Turning the ordinary to astonishing with Limerick's Ken Coleman

Donal O'Regan

Reporter:

Donal O'Regan

Email:

donal.oregan@limerickleader.ie

COVID-19 lockdown can stifle the artistic mind or inspire it.
Ken Coleman is in the latter category. The 39-year-old Lisnagry man is a mixed media artist combining fine art training with photography, traditional sculpture, 3D Modelling, digital painting and emerging technologies.
Ken’s work has been published worldwide. Clients include The Cranberries and Blizzards among many others.
Some of the fruits of his creative lockdown labour can be seen on this page.
“There was a lot of confusion, panic and anxiety for everyone in mid-March. This does not help fuel creativity. Marga, my fiancee is a graphic designer and has taken up watercolours which is inspiring and I am practicing my 3D modelling more,” said Ken.
He has been cutting out the “noise” by spending less time on Facebook and Instagram news feeds.
“This has also reduced the amount of negative information and criticism I’m constantly exposed to online. When I’m working, it’s better to be in a positive and inspired headspace. This has now exercised me even more to keep working.
“The imagery I’m creating in turn creates a sense of wellbeing as I’m doing what I love. In game design it is referred to as a sense of flow” said Ken, who teaches game art and design and animation for Limerick School of Art & Design.
Currently he is a stay at home parent with his two-year-old son, Luke. He also teaches from home and creates his artwork.
Ken minds Luke and Luke inspires Ken. That’s Luke as Spiderman. Ken took a photo of him in the costume and then began to work his magic.
“I have always been inspired by superheroes. Those on the frontline right now deserve so much respect for keeping us all safe. My favourite cartoons and 80s pop culture have led me down this path. I love watching the patterns in nature and society and how themes and archetypes have evolved from stories of Greek mythology to modern cinema and games. Kids and adults alike can now relate to Star Wars and marvel together.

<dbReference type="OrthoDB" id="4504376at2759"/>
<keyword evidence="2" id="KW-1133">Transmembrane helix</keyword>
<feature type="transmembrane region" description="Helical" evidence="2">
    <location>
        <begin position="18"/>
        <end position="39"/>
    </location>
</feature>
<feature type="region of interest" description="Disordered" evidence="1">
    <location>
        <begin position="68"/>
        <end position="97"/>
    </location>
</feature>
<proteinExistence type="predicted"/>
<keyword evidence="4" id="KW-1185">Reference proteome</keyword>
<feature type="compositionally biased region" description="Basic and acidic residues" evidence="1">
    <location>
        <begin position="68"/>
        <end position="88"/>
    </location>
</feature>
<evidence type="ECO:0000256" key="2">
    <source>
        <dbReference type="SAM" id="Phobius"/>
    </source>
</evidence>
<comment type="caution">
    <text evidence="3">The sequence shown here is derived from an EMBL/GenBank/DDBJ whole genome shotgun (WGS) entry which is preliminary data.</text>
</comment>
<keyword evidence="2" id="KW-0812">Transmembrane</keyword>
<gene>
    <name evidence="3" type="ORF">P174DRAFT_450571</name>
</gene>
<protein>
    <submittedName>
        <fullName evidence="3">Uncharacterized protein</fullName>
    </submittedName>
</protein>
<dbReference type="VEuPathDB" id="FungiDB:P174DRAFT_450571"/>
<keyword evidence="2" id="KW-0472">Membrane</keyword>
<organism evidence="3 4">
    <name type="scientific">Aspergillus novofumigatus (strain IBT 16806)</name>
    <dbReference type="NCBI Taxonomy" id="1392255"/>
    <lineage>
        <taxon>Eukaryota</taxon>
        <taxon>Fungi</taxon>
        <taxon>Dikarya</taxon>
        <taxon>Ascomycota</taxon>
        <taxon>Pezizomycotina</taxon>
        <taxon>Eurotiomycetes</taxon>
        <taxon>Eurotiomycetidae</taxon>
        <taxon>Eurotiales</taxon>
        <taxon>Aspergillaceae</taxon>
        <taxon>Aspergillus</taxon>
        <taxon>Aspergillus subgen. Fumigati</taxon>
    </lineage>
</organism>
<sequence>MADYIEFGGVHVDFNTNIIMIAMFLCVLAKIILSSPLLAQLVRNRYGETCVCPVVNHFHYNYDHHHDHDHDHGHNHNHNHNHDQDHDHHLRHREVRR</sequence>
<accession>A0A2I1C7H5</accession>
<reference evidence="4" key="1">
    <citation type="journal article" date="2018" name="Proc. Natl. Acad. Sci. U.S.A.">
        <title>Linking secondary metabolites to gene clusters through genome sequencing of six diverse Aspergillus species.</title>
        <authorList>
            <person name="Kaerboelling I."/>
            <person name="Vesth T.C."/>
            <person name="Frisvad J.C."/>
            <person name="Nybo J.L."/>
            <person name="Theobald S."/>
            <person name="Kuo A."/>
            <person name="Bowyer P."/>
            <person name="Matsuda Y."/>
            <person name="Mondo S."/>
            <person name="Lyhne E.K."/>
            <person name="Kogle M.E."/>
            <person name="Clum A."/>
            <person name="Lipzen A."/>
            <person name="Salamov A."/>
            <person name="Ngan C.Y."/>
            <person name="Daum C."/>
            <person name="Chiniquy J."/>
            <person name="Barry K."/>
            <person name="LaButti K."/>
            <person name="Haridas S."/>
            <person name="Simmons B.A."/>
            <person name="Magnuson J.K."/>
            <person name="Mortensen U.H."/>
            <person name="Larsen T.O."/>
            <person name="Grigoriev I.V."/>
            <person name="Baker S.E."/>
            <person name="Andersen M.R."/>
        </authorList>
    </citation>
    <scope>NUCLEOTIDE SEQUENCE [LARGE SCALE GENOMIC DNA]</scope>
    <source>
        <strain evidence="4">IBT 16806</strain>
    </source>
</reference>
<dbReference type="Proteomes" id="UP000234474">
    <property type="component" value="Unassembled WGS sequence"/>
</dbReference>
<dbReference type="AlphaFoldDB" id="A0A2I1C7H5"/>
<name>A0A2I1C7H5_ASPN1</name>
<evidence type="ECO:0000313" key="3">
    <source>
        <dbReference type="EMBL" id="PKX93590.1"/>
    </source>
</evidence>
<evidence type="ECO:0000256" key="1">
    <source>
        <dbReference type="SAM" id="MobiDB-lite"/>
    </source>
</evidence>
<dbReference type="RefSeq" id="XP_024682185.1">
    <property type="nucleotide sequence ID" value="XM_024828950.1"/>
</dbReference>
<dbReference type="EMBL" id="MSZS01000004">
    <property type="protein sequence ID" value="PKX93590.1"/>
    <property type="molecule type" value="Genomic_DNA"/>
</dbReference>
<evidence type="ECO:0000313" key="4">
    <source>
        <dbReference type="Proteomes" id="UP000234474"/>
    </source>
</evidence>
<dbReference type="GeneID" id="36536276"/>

“I think home entertainment right now is helping people to deviate from reality. If you look at the news and social media all day, reading scary stories and negative comments, you won’t do yourself any favours. Yes it is good to stay updated with the current situation but I feel it is important to stay mentally strong too.
“Being at home with my family and playing with our son also inspires my imagination to create as I watch him play.”
The superhero images he creates are something he does at Dublin Comic Con every year.
“One of my oldest friends Derek Cosgrave, from Lisnagry, is heavily involved since its inception in 2013. I meet and photograph them every summer and turn their images into movie poster style artwork. It’s sort of like superhero themed family portraits.”
Looking at his work you may think there is a darkness to it but not is all is as it seems,
“I create dark imagery and listen to death metal. Others think that is a dark thing. These practices are positive and meditative for me. I guess my work releases the inner demons. They become something else, something productive.
“Joseph Campbell, an American professor of literature who directly influenced George Lucas to create Star Wars, said that in myths of people fighting dragons are metaphors for people who are fighting their own demons. The underlying theme of most of my work whether it’s on purpose or not, is being positive, fighting our demons and not letting the dark thoughts get the better of you.”
On that theme, Ken submitted one of his pieces to the Green Ribbon mental health online art exhibition. See www. artofkencoleman.com